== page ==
Properties: Anti-inflammatory, analgesic (anodyne), diaphoretic, circulatory and digestive stimulant, and antimicrobial.
Energetics: Hot/Warming and Drying
Ginger is an herb I use in the winter along with cayenne, as it has some of the same energetic warming properties, but there are some effective differences that
are appropriate specifically for frostbite. It not only helps to prevent frostbite like cayenne, but can help if it does occur. It also aids the respiratory system.
The ginger root is used bot fresh and dried. It should be noted that the root energetic becomes more"hot" when dried.
Although ginger possesses the same energetics as cayenne, it is not as "hot" as cayenne and there is a little more leeway in dosage in regards to worrying about digestive upset if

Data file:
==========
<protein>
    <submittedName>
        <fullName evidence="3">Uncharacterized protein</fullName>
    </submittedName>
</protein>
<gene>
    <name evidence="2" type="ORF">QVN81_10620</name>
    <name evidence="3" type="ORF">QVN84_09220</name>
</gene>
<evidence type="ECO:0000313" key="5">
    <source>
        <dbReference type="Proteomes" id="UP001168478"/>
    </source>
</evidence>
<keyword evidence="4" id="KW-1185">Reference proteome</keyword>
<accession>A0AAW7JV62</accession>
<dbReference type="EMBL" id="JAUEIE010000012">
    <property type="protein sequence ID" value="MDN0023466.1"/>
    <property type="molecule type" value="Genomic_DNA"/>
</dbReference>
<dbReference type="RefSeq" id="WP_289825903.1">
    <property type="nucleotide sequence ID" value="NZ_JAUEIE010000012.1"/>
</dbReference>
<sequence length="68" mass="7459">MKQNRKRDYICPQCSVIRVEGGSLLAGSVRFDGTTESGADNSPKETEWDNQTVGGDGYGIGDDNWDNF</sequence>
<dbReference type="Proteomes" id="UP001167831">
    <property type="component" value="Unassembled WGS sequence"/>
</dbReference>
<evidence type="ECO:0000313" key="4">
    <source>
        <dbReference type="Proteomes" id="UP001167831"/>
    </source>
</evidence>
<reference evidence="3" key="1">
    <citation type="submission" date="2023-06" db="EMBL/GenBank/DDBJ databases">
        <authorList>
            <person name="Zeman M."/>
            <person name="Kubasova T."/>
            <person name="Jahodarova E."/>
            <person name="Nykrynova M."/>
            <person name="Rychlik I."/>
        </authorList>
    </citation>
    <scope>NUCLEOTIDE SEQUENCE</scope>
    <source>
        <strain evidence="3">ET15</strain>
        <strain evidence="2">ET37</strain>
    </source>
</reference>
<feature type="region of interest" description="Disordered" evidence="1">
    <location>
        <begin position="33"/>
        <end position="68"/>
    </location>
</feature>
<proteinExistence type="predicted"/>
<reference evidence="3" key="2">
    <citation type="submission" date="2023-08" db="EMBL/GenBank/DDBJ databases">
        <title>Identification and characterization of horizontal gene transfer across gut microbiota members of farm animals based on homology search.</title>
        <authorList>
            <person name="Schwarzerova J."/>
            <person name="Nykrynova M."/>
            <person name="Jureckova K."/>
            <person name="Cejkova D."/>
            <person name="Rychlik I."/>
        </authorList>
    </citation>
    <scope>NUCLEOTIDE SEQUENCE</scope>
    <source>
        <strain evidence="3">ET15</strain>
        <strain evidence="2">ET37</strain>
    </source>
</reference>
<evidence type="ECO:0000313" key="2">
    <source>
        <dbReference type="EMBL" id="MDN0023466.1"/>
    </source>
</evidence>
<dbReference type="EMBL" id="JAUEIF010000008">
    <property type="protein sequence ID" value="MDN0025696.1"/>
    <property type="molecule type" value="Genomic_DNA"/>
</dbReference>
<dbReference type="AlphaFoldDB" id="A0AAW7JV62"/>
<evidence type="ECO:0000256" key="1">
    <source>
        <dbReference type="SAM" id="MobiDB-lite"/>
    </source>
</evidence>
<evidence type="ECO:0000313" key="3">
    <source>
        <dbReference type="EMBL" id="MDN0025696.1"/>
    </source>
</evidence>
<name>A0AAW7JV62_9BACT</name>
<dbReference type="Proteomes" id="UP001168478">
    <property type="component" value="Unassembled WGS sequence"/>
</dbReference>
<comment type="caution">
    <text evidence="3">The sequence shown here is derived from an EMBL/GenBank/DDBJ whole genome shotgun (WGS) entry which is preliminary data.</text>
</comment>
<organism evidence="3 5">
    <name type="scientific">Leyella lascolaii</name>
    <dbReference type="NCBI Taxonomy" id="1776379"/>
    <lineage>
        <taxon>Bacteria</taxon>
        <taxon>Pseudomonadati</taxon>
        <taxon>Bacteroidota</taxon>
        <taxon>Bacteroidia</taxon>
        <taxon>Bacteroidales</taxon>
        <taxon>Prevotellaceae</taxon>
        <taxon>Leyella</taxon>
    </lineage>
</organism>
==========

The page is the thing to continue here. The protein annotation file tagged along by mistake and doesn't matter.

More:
too much is consumed. So, if you are uncomfortable using cayenne, ginger would be a good second choice.
Ginger is a stimulant, which in the herbal world increases energy to the digestive and circulatory systems. Both of these internal actions will generate internal heat due
to burning of food fuel faster and better. To aid the circulatory system, this will
push blood out to the extremities where frostbite is a concern. Ginger may be of greater assistance if frostbite does occur. It has an affinity as a pain reliever due to coldness,
which would happen when frostbite occurs. Frostbite means that the core is experiencing extreme coldness and the circulation is limited to the extremeties. Frostbite can be
painful while it is healing.
Ginger can also aid the respiratory system as it relieves congestion and mucous and is anti-inflammatory. It is a diaphoretic, which means, it "opens" and is also antimicrobial. I would add this to
your respiratory care formula.
Here are some useful ways to use ginger effectively for our poultry.
Health Benefits of Ginger, Herbs with Rosalee, Rosalee de la ForÍt